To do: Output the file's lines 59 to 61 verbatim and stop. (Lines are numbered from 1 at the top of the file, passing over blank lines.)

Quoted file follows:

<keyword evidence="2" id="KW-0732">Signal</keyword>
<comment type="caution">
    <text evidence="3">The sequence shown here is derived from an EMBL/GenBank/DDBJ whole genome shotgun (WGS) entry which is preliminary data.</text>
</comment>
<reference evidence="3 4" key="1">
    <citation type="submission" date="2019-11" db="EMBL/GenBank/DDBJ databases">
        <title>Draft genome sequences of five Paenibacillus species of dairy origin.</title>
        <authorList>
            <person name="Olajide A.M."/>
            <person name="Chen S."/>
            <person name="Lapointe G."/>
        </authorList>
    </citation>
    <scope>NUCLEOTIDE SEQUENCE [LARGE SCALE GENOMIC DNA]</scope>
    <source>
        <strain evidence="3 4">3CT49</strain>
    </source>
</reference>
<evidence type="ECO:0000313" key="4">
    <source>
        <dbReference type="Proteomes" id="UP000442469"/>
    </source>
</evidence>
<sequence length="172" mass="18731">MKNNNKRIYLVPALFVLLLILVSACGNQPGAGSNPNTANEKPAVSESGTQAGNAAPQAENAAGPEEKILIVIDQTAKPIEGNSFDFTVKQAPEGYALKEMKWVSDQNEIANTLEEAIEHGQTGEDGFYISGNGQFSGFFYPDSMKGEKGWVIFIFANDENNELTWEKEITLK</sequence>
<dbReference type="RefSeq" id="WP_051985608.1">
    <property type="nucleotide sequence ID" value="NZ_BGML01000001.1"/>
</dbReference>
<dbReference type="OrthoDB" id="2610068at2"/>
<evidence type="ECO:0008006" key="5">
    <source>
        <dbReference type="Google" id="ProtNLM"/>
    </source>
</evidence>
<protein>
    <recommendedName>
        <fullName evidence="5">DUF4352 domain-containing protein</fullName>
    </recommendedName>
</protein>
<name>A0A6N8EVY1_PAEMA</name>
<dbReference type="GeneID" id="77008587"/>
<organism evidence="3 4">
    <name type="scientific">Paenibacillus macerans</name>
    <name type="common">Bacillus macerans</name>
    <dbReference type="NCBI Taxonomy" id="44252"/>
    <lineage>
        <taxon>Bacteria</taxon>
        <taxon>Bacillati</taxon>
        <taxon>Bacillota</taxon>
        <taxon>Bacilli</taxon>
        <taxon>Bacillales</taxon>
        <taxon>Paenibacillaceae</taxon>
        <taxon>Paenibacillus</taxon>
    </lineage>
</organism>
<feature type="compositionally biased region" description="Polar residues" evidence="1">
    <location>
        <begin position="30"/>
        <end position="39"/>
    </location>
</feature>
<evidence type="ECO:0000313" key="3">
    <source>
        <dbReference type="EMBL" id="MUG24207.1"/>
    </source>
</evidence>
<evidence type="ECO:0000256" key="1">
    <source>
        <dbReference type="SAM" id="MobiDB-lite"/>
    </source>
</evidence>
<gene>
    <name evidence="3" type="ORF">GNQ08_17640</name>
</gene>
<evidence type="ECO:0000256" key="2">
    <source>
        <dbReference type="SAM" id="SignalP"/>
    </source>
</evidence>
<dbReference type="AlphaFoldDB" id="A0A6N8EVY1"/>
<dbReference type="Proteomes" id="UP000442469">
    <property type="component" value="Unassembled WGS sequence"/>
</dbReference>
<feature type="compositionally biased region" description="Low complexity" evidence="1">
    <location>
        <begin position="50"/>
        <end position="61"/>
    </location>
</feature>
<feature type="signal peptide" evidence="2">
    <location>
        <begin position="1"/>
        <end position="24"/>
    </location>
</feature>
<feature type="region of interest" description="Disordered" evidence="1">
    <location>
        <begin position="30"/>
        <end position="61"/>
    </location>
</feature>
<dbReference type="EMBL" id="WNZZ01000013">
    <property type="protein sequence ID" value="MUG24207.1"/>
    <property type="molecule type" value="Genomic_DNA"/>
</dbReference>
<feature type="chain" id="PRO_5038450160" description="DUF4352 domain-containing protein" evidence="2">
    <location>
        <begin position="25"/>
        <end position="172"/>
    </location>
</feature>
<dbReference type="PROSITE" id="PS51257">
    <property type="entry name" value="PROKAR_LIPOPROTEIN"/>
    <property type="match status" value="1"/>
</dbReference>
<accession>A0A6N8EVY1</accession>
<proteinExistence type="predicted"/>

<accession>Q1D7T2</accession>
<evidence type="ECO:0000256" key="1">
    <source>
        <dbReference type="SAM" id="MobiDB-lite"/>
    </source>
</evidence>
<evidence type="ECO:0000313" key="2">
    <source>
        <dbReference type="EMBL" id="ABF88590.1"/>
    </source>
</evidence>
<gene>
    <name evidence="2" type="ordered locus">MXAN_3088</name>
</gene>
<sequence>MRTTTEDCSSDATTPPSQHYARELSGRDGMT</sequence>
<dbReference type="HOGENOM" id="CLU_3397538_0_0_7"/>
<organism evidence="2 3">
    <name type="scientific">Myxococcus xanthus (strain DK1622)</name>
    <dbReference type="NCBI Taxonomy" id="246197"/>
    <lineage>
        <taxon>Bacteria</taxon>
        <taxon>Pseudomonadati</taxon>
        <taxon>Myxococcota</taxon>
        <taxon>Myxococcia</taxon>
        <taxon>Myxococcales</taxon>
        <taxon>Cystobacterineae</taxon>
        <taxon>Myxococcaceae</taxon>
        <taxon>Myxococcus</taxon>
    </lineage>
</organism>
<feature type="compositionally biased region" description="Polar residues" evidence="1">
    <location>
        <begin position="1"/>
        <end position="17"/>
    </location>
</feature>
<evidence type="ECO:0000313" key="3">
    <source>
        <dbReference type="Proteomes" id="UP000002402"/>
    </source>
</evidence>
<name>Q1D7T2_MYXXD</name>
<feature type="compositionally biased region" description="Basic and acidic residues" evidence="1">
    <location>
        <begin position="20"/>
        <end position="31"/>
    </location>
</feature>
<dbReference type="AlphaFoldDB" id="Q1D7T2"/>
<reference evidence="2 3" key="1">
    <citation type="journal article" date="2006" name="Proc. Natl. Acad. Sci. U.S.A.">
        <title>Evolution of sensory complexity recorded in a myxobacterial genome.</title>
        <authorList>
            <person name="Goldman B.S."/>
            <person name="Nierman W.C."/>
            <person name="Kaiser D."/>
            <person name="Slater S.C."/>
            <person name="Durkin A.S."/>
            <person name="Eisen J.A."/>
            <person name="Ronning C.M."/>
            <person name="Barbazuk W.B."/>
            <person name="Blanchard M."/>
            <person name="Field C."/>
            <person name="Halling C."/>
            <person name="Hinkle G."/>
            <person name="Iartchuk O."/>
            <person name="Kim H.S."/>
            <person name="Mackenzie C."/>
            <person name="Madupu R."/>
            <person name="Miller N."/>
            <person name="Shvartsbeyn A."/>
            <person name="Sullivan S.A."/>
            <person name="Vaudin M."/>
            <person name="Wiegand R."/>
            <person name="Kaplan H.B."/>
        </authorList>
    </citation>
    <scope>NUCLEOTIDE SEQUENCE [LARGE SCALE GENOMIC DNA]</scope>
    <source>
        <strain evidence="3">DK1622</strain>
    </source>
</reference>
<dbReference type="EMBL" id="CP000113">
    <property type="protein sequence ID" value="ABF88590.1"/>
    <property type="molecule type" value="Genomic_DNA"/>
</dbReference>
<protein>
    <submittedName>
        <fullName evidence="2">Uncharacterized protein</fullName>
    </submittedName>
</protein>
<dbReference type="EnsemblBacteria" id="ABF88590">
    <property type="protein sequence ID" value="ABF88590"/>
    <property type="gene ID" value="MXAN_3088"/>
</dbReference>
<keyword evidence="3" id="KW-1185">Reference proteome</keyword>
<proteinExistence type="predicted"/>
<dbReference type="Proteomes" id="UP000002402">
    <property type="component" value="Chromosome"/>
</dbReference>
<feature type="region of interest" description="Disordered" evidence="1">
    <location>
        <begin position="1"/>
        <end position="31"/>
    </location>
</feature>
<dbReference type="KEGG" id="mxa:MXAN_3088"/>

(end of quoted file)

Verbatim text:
    </location>
</feature>
<evidence type="ECO:0000313" key="3">